We encourage you to explore these data with our tools. The browser enables investigators to order, filter, aggregate, classify and display data interactively based on any given feature set including clinical features, annotated biological pathways, and user-edited collections of genes. Standard statistical tools are integrated to provide quantitative analysis of whole genomic data or any of its subsets.

I suspect that the Cancer Genomics Browser will provide an indispensable tool for biogerontologists who are seeking to explore the mechanistic connections between aging and cancer. I’m currently trying to think up an interesting way to use the service (and publicly available data) in my own work: e.g., tumors all have to undergo cellular senescence; would it be possible to find some fingerprint of senescence bypass mechanisms by looking at expression data from large numbers of tumors?

The new interactive Timeline of Discoveries in the Science of Aging (which I mentioned previously) is growing at a reasonable pace — it has roughly doubled in size since I first saw it, and now requires users to scroll down a bit.

I’ve added two articles and intend to do more:

Feel free to stop by and check those out.

If you feel that a major event in the history of biogerontology is missing from the timeline, I would encourage you to make an addition. Thanks to the site’s proprietor, Paul House, posting is relatively easy and entirely painless — though it’s not currently possible to go back and edit an entry yourself, so it probably makes sense to write and proofread your post before you start entering data into the form. If you know of a critical paper that’s not listed but don’t want to post yourself, you can still suggest it on the forum.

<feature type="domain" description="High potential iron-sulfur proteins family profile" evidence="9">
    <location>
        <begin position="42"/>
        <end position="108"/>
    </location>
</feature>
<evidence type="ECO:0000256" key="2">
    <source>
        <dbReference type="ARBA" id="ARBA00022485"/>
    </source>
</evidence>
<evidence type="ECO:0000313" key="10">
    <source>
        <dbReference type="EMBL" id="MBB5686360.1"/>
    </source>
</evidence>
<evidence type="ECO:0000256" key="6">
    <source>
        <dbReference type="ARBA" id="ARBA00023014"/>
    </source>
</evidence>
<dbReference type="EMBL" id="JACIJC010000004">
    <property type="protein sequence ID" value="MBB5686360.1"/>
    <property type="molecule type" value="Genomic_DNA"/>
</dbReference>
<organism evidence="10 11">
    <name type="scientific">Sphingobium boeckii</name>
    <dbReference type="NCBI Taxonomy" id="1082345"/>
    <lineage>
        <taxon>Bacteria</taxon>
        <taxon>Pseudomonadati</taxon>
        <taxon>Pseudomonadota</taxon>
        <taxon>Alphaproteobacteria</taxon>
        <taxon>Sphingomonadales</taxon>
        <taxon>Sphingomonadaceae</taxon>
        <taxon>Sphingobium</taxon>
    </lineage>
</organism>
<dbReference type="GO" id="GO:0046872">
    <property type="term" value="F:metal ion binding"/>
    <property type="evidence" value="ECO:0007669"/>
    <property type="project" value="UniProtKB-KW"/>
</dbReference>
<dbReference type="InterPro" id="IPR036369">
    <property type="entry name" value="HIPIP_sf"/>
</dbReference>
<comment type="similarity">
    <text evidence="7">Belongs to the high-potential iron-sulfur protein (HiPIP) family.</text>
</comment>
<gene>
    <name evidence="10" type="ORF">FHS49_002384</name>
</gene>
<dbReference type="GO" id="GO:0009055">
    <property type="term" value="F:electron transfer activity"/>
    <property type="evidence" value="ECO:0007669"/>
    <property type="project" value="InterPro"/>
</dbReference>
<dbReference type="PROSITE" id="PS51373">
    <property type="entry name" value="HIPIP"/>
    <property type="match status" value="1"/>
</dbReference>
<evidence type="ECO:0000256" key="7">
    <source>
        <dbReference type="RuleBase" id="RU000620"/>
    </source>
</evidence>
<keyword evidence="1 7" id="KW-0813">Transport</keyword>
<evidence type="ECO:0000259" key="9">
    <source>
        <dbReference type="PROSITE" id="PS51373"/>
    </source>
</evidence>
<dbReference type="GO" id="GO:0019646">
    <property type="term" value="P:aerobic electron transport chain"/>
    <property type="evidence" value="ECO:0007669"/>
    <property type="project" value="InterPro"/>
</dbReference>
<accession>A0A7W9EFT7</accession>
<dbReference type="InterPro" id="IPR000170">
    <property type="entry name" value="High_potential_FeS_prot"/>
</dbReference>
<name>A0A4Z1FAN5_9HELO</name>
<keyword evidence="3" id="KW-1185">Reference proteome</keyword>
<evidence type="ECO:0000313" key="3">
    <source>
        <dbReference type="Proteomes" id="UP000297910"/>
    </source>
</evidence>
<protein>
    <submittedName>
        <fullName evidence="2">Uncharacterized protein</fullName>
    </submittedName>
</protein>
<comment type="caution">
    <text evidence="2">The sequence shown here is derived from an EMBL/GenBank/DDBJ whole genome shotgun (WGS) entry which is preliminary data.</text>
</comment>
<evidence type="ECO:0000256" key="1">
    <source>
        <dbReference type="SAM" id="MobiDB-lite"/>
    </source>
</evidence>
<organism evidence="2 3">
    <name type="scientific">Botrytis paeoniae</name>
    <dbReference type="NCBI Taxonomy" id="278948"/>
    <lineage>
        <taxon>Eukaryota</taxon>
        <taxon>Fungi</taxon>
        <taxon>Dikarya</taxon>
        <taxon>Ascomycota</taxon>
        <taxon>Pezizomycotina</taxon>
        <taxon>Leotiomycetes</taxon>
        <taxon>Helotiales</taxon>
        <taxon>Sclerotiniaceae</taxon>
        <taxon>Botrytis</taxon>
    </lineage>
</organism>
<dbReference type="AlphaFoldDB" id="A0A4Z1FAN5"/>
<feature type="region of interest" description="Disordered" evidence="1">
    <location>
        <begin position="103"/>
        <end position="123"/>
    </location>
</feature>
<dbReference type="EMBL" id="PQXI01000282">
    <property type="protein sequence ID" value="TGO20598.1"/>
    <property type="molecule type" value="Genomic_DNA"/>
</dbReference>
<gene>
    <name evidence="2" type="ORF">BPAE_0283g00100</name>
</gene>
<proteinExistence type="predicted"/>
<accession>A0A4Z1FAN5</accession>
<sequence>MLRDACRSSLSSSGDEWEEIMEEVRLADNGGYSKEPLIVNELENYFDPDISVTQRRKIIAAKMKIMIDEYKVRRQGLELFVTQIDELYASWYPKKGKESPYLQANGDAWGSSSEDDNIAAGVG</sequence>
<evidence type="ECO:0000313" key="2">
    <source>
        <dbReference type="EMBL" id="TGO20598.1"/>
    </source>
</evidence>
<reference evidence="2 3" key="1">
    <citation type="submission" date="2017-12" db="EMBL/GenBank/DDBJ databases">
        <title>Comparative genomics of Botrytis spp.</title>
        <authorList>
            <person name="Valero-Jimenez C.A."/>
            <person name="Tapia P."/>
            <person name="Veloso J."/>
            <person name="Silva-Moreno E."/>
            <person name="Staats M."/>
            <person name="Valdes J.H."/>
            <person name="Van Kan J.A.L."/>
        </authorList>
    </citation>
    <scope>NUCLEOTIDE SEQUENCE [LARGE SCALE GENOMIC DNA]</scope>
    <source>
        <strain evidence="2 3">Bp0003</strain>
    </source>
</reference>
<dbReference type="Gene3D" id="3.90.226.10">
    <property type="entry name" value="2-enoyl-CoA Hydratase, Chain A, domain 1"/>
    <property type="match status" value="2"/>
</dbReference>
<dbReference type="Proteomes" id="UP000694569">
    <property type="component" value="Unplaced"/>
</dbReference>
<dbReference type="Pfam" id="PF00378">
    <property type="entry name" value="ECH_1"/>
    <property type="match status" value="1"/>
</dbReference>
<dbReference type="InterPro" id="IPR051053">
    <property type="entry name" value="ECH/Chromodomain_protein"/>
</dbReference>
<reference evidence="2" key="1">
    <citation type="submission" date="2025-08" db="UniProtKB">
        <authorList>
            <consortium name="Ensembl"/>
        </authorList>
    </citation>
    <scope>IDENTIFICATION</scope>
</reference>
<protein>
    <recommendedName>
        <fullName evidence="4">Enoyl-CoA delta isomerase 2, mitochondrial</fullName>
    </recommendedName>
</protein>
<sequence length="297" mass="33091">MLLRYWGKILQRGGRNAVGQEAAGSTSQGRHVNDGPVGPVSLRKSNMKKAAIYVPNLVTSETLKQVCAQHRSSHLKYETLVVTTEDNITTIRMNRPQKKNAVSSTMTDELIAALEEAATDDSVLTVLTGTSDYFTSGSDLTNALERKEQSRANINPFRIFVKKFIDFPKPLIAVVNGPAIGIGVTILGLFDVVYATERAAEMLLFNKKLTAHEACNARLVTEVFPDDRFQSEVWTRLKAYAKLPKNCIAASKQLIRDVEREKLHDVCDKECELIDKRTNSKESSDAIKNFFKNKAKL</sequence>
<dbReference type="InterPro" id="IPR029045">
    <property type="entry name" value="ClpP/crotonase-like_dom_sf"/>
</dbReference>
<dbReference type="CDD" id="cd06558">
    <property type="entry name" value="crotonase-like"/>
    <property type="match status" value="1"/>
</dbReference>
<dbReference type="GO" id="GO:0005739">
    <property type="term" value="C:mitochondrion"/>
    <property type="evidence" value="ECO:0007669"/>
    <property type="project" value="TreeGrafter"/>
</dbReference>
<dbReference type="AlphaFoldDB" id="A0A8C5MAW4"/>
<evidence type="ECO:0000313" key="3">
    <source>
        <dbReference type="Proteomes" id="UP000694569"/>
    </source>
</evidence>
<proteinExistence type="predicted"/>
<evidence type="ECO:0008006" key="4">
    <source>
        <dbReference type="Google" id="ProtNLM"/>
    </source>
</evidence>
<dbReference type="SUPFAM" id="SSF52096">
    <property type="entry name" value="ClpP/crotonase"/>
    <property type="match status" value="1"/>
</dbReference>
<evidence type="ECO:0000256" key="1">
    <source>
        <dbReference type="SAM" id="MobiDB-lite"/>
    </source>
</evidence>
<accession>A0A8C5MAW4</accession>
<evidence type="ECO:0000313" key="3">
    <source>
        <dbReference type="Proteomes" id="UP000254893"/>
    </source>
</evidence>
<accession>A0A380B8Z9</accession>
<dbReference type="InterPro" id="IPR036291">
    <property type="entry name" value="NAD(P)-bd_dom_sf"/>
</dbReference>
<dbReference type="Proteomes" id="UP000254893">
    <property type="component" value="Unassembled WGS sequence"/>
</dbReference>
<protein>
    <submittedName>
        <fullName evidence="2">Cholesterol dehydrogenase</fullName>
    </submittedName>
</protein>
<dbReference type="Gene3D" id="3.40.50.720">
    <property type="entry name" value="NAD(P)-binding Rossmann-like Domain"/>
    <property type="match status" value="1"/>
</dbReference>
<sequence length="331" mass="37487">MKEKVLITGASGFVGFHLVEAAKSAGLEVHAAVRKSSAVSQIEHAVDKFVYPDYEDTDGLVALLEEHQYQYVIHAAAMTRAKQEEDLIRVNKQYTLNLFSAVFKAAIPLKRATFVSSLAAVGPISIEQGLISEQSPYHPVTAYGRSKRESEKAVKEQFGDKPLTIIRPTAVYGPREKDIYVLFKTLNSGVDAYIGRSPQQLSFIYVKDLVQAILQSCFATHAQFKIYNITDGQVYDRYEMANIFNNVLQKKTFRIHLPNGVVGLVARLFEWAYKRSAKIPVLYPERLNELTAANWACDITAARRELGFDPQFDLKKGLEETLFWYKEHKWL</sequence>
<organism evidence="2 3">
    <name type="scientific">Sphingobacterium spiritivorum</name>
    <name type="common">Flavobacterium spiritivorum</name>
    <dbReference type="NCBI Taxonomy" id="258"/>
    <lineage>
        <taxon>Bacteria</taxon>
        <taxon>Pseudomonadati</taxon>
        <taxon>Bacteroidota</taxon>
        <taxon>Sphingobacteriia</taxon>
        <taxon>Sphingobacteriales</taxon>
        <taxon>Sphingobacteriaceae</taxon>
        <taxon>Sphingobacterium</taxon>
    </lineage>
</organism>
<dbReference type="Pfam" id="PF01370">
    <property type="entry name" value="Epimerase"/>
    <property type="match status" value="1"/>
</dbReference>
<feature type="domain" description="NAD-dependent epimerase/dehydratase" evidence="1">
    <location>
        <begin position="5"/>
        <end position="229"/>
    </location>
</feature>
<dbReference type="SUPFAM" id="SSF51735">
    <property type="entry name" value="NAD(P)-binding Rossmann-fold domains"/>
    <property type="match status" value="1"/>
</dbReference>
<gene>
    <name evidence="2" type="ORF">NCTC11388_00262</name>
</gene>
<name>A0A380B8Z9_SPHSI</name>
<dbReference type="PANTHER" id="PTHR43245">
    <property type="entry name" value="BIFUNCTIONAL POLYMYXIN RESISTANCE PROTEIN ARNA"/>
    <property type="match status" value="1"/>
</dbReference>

As I said before, I think this is a great idea and will be a fantastic educational and reference tool for the field, so I hope others will support the effort as well.

Last year I enjoyed attending two great “unconferences”, Scifoo andBioBarCamp. Although nominally similar in structure, the events had very distinct feels: Scifoo was a massive, invitation-only affair sponsored by Google, Nature and O’Reilly, whereas BioBarCamp (spearheaded by Attila Csordás of Partial Immortalization and organized by him and John Cumbers, now at NASA-Ames) was more freely accessible and intimate. I ended up getting a lot out of both events: I learned a lot, got inspired about open science, and met a lot of delightful people with whom I’m still in touch.

This year Attila is in Hungary and unable to plan a BioBarCamp in coordination with Scifoo, but will be putting one together for later in the year. The pre-foo unconference torch has been passed to Jamie McQuay of Scimatic Software, who has a slightly more expanded vision for a SciBarCamp that is inclusive of all fields. I’ve signed on to help organize, along with several others whom I met at BioBarCamp last year:

The conference will be free but space-limited to an as-yet-undetermined extent, so if you’re interested it behooves you to sign up early. As Jamie just announced on Scimatic’s blog, registration will open May 1. In the meantime, there’s a SciBarCamp website already up, and a FriendFeed room for discussion.